Observer’s Credo

holloway overhung with ancient trees n Cornwall

Defining ecopoetry, I would begin as follows, defining not in terms of form but as an observer’s credo:

To say that I am an observer, a participant, not the end of a process of design but merely a momentary slice of time that’s wearing skin—

to begin at the assumption that I am no more important to the cosmos than a tube worm or a wood duck—

to derive my understanding of myself from what I observe and experience in the world around me, rather than to derive my understanding of the world around me from what I observe and experience in myself.

To say that a poem about the little woodswallow of Australia—one that documents and calls attention to its habitat, behavior, and appearance, gives the reader a nonfiction introduction—is of more value and significance than a poem about my own hopes or fears or discomforts, successes or failures.

To suspect the horse “knows” more about grass than I do,

to recognize that the dog’s capacity to read history and news about what’s happening now and has happened here is more developed than mine, that she has skills and information available to her that I do not.

To wonder about the decline of the golden-winged warbler, wonder how much is due to human-induced loss of habitat, how much to interbreeding with blue-winged warblers—

to learn all I can and know that I do not know—

I do not know if the interbreeding is preparatory to better traits to survive weather and environment shifts, or preparatory to extinction.

To acknowledge not-knowing,

to try to create as little disturbance as possible,

to understand more.

To view the human species as one of many,

to acknowledge that, to a greater extent than any other species, our waste products are more often toxins than nutrients, that we can rank ourselves “above” other species only in this: we are the most venomous and deadly, taking as our prey, unthinkingly and unknowingly, everything within our reach.

To recognize that, as a member of this species, I am probably a sociopath by both nature and nurture.


In response to Dave Bonta’s “Statement of Ecopoetics” and the resulting Facebook discussion.

Statement of Ecopoetics

red-tailed hawk close-up

red-tailed hawk close-up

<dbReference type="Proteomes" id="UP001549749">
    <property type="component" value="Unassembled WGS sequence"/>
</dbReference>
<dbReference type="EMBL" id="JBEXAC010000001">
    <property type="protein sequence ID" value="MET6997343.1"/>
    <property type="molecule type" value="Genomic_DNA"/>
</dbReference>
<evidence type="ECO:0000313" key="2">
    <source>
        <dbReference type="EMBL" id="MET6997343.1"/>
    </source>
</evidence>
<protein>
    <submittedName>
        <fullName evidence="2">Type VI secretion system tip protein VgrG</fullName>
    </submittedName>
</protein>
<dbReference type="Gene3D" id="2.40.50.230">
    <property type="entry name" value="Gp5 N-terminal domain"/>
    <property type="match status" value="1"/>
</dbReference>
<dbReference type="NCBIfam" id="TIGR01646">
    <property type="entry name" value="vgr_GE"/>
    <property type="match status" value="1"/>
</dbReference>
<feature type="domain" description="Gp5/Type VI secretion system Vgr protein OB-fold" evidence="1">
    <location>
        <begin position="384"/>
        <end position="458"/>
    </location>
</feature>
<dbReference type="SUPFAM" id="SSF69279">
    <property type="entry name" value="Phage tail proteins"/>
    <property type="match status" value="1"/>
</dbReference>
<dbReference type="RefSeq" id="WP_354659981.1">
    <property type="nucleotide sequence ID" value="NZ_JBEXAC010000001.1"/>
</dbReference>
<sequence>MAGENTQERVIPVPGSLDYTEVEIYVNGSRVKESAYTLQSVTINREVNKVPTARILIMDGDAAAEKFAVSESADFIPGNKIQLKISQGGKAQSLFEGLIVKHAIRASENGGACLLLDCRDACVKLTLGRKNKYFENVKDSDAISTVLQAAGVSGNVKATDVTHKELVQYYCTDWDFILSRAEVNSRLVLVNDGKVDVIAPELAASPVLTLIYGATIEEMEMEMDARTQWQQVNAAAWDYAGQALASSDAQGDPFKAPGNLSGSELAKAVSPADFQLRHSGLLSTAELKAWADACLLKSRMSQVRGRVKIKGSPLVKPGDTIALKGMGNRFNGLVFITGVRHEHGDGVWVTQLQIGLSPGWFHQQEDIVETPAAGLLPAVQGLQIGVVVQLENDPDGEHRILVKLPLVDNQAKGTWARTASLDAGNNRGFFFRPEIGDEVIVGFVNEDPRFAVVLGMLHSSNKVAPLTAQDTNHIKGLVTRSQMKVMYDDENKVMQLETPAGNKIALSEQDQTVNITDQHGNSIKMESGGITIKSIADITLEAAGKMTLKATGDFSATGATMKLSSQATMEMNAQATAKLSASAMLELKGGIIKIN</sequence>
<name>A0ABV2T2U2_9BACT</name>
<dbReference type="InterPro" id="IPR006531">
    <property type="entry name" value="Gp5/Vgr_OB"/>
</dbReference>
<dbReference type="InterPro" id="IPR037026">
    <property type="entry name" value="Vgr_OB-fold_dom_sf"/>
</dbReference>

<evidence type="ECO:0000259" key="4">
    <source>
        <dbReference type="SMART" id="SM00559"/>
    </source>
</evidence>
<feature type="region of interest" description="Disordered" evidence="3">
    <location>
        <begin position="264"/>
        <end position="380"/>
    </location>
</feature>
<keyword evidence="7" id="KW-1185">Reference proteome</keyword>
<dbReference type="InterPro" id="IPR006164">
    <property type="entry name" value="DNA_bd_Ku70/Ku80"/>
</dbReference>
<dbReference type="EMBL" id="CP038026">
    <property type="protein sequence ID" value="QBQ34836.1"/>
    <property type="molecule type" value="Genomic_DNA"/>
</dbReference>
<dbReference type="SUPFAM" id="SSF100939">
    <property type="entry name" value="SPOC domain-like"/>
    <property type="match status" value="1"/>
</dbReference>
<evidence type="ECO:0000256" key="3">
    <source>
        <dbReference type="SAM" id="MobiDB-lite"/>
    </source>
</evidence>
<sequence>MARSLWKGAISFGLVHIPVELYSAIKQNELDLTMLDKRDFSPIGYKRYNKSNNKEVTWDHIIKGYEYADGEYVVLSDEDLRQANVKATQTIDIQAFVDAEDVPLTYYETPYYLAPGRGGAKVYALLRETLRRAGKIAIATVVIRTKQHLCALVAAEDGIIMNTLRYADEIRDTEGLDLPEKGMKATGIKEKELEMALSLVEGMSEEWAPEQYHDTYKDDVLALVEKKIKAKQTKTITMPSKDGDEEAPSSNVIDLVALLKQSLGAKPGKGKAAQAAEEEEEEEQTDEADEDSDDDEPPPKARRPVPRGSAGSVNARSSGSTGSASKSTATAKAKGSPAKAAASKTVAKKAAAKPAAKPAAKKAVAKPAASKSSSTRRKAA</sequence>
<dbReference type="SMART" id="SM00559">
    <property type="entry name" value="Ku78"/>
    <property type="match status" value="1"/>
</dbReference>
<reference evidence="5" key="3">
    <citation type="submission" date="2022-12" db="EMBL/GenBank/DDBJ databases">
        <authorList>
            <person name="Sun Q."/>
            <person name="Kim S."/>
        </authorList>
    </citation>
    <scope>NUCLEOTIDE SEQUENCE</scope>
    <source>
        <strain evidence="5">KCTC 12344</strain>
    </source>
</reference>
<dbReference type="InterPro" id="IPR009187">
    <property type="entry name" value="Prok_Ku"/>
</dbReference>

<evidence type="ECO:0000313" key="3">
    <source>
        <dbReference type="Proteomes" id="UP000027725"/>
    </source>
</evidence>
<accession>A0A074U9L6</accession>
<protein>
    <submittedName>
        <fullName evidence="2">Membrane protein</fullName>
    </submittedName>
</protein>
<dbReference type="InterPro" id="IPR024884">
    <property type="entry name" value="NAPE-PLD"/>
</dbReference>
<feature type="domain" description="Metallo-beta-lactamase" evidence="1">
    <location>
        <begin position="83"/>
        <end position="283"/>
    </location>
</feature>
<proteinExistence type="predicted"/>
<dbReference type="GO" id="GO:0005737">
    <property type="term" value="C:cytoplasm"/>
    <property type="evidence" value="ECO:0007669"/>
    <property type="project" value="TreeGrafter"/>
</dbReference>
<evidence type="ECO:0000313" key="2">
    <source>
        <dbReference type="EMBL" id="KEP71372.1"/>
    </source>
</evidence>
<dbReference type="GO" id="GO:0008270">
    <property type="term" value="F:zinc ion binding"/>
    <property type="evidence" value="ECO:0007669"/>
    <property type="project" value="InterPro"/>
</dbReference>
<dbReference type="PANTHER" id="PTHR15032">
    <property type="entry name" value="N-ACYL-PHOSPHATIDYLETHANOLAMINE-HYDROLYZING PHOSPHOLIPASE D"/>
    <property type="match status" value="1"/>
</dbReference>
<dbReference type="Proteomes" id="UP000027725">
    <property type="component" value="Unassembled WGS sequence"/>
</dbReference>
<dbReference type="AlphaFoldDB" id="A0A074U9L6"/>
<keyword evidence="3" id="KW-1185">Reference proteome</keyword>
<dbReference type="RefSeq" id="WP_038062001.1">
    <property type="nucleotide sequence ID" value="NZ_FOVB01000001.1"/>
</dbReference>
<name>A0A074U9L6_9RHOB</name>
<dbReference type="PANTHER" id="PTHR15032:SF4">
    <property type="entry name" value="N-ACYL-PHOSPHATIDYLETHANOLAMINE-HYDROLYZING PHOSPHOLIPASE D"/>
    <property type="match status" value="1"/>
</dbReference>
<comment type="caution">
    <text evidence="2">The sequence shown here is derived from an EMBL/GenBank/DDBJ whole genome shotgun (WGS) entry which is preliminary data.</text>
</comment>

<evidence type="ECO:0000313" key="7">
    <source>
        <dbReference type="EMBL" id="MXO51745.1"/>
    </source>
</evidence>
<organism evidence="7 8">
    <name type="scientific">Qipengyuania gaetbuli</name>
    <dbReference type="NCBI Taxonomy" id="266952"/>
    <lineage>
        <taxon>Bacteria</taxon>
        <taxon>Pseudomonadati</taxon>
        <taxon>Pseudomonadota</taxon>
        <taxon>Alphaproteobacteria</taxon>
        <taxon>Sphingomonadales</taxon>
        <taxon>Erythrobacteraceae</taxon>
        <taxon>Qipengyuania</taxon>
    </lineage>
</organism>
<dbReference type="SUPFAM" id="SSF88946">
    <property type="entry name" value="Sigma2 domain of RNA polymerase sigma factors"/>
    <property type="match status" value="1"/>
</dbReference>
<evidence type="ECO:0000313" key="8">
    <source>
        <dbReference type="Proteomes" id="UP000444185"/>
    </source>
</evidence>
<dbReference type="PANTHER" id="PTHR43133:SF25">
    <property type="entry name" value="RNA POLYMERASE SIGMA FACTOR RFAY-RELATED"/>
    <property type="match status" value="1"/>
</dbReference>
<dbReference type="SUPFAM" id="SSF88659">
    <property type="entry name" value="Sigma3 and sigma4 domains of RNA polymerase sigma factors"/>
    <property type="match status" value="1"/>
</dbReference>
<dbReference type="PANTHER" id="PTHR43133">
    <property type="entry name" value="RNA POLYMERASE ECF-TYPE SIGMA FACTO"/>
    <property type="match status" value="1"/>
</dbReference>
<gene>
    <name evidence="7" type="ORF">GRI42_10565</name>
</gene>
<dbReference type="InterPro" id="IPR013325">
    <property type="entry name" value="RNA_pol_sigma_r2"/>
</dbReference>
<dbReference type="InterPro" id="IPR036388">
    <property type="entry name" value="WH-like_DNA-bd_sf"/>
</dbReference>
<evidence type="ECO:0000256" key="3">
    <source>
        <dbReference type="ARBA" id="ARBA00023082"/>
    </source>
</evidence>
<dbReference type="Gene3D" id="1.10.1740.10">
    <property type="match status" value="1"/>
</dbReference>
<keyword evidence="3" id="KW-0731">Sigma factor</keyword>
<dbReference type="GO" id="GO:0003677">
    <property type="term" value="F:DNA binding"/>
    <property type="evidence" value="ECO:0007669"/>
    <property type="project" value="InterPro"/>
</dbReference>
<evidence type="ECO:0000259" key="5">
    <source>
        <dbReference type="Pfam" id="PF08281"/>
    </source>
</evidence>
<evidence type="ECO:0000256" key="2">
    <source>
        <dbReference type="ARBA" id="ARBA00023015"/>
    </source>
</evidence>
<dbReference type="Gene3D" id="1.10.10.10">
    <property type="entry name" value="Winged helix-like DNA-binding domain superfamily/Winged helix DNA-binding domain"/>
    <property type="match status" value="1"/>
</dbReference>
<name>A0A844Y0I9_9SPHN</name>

An editor asked me for a “statement of ecopoetics” to accompany a poem in an as-yet unpublished anthology. (More on that if/when it becomes a reality.) I’m not normally given to these kinds of academic exercises, but I did in fact have such a statement that I’d written back in 2010, and I initially thought it was good enough to use again, because I still agree with its premise: that poets should add extinction to our roster of the great subjects, right up there with love and death. But it didn’t say anything about the sort of nature poetry I most enjoy reading and trying to write — not to mention what, if anything, might differentiate ecopoetry from traditional English-language nature poetry. So I’ve just come up with the following new statement which, believe it or not, represents me being as concise as possible.

For ecopoetry to become more than a simple re-branding of nature poetry, it must begin with an avoidance of easy pieties and recycled myths. It must be grounded not only in the writer’s felt contact with the non-human world, but also in actual knowledge of that world and its inhabitants and processes. It will share with science a passion for careful observation and discovery and a full awareness of the tentative nature of human understanding. For models, it will look less to Ovid, Wordsworth and Gary Snyder than to Lucretius, John Clare, Kenji Miyazawa and Pattiann Rogers.

Ecopoetry should be humble, recognizing that humans are far from the only makers; other species are also capable of tool-making, habitat-shaping, empathy, deception, and art. Most of all, it should abandon the traditional Western dualistic understanding of nature. The Mandarin Chinese word for nature, ziran, literally means “of-itself thus,” and it’s this sense of a world with its own laws, of beings with their own integrity and trajectories that also lies behind our word wild (a cognate with willed, according to some). Nature poetry may be pastoral, but ecopoetry is always wild.